During our discussion on Thursday regarding whether or not words like “thug” or “soccer-mom” have inherent racial values, it struck me that, in a way, we were having a debate over simplicity vs. complexity. It seemed to me that some of us were arguing that these terms simply and surely have racial connotations, while others claimed that the reality is far more complex – that perhaps the racial value of these words depends on how and where one is raised, or on one’s own race. Either way, the very fact that we were having this debate is indicative of the conflicting way race has been perceived and used throughout history.
What do I mean by that? Well, if we consider the history of the idea of race we will notice that it has been portrayed as both clear-cut and deeply complex, and sometimes by the same kinds of people. For instance, if we look back at Bernier, one of the original “inventors” of race, we see an effort to simplify humanity in all of its immeasurable diversity down to “four or five species or races of men.” Thus, Bernier feels authoritative enough to declare all Lapps to be “wretched animals” based on the two he has seen in his life and the rumors he has heard about them. Similarly, we have Hegel, a man capable of thinking at the heights of complex abstraction, but who divides the races up on a disgustingly over-simplified scale of childishness and maturity. Nevertheless, he makes sure to point out that it is the complexity of the white race, i.e. its capacity to reconcile the particular in the universal and to obtain to “self-conscious Reason,” which places it at the top of the scale.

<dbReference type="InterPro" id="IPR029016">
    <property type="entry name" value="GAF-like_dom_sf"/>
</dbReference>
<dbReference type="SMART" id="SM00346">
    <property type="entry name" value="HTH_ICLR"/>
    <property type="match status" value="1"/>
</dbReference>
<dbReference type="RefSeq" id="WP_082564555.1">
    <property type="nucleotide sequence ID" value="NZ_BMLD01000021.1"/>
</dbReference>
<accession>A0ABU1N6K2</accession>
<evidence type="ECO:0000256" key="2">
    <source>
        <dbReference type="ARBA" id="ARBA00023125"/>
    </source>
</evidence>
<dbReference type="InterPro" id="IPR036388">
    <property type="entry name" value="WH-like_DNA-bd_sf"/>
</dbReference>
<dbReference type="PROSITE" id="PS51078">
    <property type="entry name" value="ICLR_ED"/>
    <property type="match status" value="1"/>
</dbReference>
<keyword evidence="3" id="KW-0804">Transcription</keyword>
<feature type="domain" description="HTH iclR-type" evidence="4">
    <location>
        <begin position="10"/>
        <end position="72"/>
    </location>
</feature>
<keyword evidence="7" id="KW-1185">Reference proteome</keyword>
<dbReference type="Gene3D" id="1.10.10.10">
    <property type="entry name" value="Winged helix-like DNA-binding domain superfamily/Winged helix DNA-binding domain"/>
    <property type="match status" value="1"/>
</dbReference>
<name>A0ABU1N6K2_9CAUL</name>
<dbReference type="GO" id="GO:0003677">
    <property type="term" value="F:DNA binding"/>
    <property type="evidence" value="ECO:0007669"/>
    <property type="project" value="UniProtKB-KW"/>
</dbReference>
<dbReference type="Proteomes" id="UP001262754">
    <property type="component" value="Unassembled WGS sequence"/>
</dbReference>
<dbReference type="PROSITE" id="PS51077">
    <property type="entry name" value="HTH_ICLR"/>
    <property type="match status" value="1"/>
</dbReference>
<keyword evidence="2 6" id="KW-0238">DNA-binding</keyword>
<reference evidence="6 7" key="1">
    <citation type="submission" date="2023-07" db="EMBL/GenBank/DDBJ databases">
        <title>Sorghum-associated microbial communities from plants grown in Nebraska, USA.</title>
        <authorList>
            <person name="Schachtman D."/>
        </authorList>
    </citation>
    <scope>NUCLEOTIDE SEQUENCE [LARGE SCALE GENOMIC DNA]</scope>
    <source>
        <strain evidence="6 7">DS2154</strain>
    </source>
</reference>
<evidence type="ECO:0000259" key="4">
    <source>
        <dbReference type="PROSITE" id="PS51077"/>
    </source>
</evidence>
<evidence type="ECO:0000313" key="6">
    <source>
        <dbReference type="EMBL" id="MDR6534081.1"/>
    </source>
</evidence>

On the other hand we have Gobineau, a man who starts from the simplistic notion that the white race is advanced/civilized and all the others are primitive/degenerate. Of course, with this Gobineau isn’t saying anything that hasn’t been said before. His “contribution” to the idea of race were the laws of attraction and repulsion, by which he created an absurd but complex theodicy for the civilization of the white race.
The two-faced nature of race, as an idea that’s both simple and complex, has only grown more prominent in the present. On one hand we have the popular over-simplification of racial characteristics, i.e. stereotypes, while on the other we have complicated ideas about the cultural basis of race and its self-perpetuation as a group identifier. We are constantly fed conflicting information about the complexity of race, although I will admit that more often than not it is oversimplified rather than complicated. It’s little wonder then that we can have a heated debate over whether the racial connotations of certain phrases are definite or ambiguous.
What do you guys think? Am I on to something here or is it all just crazy-talk?